I am developing a software to monitor network traffic and I need a database server that would be very fast in storing and querying packet header fields. I know there is a .pcap file format, but it is not suitable for me since I am going to store about 10 terabytes of traffic per day. Does some sort of specialized database server for network traffic exists?
At that volume you are asking the wrong question. The question you should be asking is: what questions do I need to answer with the information I capture?
From that you can answer the question of storage engines. Do you really need every byte? Do you need it structured to answer ad-hoc questions, or to answer some very structured, specific questions?
Can you shard it across multiple machines, or are you confined to a single system?
Do you need to read and write simultaneously - which will more than double your IOPS - or are those done at separate times? Do you need real-time indexing, or can you build those separately? Do you need indexing at all? On what?
You are talking about over 100MB/s data store here, but is that reflective of the load? Do you have a bursty stream, or steady-state? Does it matter if you have latency between reception and storage? Do you have to commit in sequence, or can you have out-of-order visibility of data to the query side?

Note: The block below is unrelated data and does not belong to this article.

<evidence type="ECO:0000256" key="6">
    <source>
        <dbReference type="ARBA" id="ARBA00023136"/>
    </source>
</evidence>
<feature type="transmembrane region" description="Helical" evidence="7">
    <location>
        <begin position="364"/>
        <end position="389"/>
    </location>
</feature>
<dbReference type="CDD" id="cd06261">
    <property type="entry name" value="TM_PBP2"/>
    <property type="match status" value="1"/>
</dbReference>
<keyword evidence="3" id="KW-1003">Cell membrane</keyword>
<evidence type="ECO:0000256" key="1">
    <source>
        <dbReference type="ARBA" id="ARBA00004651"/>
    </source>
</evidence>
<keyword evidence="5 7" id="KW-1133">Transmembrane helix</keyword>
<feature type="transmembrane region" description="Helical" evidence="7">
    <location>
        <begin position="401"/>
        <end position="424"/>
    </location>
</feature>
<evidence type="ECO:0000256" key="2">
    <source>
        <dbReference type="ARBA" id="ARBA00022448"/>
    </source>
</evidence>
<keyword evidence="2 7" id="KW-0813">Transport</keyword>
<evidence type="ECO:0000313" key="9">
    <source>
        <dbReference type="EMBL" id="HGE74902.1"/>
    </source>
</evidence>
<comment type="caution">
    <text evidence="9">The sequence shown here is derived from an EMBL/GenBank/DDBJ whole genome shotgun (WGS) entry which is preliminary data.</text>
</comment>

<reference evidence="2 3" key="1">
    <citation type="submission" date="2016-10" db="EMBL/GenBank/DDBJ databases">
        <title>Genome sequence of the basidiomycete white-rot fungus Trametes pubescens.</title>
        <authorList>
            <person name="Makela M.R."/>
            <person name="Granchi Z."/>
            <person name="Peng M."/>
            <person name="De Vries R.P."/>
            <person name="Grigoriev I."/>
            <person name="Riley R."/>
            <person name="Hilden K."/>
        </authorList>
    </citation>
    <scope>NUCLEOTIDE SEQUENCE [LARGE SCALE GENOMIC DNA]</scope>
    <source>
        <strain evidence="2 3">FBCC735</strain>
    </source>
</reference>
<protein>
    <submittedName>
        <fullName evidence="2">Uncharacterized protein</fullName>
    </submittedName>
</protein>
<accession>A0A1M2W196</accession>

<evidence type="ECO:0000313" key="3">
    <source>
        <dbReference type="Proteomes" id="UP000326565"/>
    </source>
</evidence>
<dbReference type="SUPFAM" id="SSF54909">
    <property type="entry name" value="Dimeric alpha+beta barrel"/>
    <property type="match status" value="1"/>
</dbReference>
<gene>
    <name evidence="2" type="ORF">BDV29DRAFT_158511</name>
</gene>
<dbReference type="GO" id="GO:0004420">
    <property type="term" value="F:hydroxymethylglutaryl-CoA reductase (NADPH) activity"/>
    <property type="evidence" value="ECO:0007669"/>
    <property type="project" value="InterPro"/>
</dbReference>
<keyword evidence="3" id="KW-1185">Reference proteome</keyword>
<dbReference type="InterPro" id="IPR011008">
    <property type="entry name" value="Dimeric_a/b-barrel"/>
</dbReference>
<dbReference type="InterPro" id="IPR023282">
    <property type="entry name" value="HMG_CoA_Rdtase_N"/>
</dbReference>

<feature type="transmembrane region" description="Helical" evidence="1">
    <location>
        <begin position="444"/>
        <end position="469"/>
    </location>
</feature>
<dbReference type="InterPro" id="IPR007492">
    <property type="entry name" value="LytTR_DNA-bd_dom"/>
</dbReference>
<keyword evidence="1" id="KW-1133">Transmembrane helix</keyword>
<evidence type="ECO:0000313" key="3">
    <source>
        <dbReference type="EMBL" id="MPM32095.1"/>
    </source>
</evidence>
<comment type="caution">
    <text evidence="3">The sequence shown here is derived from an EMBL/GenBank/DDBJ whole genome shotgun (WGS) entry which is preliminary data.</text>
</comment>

Anyway, to answer the specific question as well as possible, go look at the various NetFlow storage and analysis tools out there. Those are as close as you are likely to get to a generic answer to this question.
Given the volumes of data you're talking about capturing, the source of the data is almost entirely irrelevant.
First, you need to think about how you're going to stream 100MB/s of data across the network to the collection point (or, even better, points, because a distributed system is probably going to be required to handle the load).
Then you need to think about how you're going to architect your database to be handling that many incoming records. How are you going to spread the load across multiple disks? How are you going to avoid contention if multiple servers are trying to commit data at once? How much redundancy do you need in order to account for disks failing while you're writing to them, and how will you make sure your system can recover from such a failure without dropping any of the data coming in?
Then you need to think about how you're going to query the data. Running a query on the same database that's busy trying to append 100MB/s of data to its tables is probably going to cause contention issues. Are you going to do batch processing the next day? If you need realtime analysis, how are you going to handle the extra load it causes without interrupting the writes that are still coming in?
You don't need a "Specialized database server for network traffic", you need a specialised high-write-volume database system. Once you've got those challenges sorted out, figuring out the exact schema that's needed to store the data you want will almost be an afterthought